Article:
Yes, MyPadlock will work great on all versions of Windows. Please note that the new Microsoft Edge web browser does not support dragging your login from MyPadlock into the fields in the browser. That said, Internet Explorer, Chrome, FireFox, and other web browsers still support this and all other features work the same that they did on previous versions of Windows.
NEW: There is a brand new version of MyPadlock just for Windows 10. If you are interested in helping test, you can get MyPadlock for Windows 10 from the Windows 10 Store.
Yes. To support this, please copy your .MyPadlock file (by default it is created in your Documents folder) onto your USB thumb drive. Then, go to the MyPadlock settings window in the app (click the little wrench icon in the upper right after logging in) and browser for your password file on your thumb drive. Once complete you can restart the app and then remove the original file from your Documents folder.
Open MyPadlock, log in and go to the MyPadlock settings window in the app (click the little wrench icon in the upper right). From here you can export your passwords to a text file that Microsoft Excel can open. Please note, the expored file is not secure and should be destroyed when you are done using it.
To backup, you can simply make a copy of your .MyPadlock file (by default this called Passwords.MyPadlock and saved to your Documents folder). However, this is encrypted so you will need MyPadlock to open it again. Alternatively you can export your file to a .csv (comma delimited file) that you can open in a text editor or spreadsheet program like Excel. To do this, click on the little wrench icon in the upper right after loging in and then click the Export button. Keep in mind, with this later approach the file will not be encrypted and is therefore not secure. To keep it secure, we recommend storing it on a USB thumb drive that you can then store in a secure location.
The first thing to understand is that there are two different kinds of apps that can run on Windows 10. The first kind are traditional (or Win32 apps). These have been around for many years and get installed by downloading from the internet or an external disk. The second and newer kind is a "store" app which you can get from the Windows Store (introduced with Windows 8). A store app imposes greater restrictions on what the app can do in the interest of security. For example, when you install a traditional Win32 app, that app technically has the potential to do malicious things to your computer such as install viruses. With traditional Win32 apps, the burden has always been on you as the user to make sure you trust a particular app before installing it. Whereas apps from the Windows Store are restricted to a point that it would be technically impossible for the app itself to do certain malicious things such as install other software or scan your hard drive. Microsoft is increasingly pushing users to use store apps instead of traditional Win32 apps and does this by being louder about warnings when installing the traditional Win32 apps. Put another way, installing traditional Win32 apps on Windows 10 is no less secure than it was on Windows 7 or 8; Windows 10 just makes a greater fuss about it in hope that you will rethink installing it and look for an equivalent app in the store instead. MyPadlock is a traditional Win32 app since it was created prior to the existence of Windows 8. However, we already have a new beta version for a Windows 10 store app that users will ultimately be encouraged to switch too once it is ready. If you are interested in helping test, you can download the Windows 10 store version of MyPadlock.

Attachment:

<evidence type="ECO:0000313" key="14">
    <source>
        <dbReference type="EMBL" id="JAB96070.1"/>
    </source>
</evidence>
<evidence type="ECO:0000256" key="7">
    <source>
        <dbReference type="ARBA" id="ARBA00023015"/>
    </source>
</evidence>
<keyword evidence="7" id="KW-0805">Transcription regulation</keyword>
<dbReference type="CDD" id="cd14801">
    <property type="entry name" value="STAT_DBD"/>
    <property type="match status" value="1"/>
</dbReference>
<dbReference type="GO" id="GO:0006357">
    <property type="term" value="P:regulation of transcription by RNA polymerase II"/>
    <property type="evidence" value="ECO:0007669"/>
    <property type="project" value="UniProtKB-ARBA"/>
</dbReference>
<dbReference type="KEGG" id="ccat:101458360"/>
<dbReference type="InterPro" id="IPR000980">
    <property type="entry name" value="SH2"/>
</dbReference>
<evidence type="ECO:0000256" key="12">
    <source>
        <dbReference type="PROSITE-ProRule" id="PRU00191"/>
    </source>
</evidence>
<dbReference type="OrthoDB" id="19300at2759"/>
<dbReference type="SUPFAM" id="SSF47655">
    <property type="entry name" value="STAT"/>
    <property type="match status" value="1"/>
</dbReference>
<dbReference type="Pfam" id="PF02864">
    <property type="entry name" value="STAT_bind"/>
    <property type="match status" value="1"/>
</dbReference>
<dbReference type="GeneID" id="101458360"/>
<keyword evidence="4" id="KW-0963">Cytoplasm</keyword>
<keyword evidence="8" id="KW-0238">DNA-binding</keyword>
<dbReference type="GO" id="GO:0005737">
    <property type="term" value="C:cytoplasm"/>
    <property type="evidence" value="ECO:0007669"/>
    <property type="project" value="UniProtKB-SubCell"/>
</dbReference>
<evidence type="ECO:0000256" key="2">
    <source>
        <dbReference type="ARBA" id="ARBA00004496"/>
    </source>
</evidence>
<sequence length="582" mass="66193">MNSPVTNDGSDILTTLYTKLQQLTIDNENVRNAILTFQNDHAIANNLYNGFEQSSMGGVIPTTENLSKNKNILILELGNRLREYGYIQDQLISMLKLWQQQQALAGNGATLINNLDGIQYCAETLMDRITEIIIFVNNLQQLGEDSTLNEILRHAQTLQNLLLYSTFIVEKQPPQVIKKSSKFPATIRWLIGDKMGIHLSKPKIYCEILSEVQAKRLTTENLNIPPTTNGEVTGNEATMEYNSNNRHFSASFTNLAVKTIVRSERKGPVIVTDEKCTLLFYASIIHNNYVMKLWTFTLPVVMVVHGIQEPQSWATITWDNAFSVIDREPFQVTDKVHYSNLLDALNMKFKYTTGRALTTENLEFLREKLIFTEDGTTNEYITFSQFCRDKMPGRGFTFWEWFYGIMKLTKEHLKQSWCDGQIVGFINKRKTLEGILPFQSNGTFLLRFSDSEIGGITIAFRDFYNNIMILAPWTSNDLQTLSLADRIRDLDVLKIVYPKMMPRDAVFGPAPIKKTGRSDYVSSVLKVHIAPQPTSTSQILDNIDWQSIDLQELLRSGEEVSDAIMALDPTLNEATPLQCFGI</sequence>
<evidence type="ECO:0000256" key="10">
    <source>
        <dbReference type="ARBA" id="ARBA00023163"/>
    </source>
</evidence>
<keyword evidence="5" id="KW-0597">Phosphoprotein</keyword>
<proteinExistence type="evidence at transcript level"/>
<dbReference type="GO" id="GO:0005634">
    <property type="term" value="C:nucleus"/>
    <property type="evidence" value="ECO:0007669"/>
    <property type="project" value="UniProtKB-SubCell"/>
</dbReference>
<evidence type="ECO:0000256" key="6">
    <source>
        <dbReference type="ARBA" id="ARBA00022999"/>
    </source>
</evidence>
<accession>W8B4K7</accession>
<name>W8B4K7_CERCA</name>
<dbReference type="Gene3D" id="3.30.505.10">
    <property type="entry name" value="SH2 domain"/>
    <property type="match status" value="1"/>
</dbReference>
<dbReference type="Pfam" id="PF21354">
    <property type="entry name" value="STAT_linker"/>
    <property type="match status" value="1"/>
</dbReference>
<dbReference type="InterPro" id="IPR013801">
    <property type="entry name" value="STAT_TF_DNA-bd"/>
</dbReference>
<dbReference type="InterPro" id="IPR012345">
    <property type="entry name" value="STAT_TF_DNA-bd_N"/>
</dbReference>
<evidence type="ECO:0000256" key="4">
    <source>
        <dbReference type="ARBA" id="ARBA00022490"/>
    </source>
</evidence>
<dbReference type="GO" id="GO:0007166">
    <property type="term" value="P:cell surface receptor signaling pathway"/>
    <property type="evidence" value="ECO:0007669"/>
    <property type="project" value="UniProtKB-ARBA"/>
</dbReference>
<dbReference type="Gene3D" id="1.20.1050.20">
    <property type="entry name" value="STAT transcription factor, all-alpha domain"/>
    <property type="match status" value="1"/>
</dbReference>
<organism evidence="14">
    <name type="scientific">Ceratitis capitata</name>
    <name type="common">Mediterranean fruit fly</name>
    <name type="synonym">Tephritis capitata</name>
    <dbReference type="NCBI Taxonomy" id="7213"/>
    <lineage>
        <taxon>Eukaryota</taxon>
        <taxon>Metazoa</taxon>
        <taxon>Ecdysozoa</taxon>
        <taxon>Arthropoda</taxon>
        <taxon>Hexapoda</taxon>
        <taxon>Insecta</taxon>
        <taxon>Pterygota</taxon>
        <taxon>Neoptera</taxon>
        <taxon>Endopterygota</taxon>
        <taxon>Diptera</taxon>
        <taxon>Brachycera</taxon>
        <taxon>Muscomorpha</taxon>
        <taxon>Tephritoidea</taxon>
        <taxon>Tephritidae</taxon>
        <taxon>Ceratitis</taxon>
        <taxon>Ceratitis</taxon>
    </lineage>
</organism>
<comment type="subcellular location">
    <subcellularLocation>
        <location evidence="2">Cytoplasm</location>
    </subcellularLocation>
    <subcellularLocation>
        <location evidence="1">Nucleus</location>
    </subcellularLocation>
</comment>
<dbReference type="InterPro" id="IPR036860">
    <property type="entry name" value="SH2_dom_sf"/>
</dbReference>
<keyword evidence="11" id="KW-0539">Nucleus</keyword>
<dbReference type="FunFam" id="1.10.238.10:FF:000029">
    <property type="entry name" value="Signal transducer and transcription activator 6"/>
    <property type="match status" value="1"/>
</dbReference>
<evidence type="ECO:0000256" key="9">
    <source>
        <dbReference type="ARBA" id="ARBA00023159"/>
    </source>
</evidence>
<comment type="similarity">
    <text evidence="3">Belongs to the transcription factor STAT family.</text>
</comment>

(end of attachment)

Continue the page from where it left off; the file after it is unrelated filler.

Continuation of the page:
Unforunately, there is nothing you can do but start over. Your passwords are encrypted with your master password which means that without it, there is no way to retrieve the passwords saved by MyPadlock. This can be a hard pill to swallow but this is also the very reason why MyPadlock is so secure. To start fresh with MyPadlock, you can remove (or rename if you think you might remember your password someday) your Passwords.MyPadlock file which is stored in your Documents folder by default. After doing so, you can restart the app and it will create a new blank file and ask you for a new master password... be sure to remember your new one!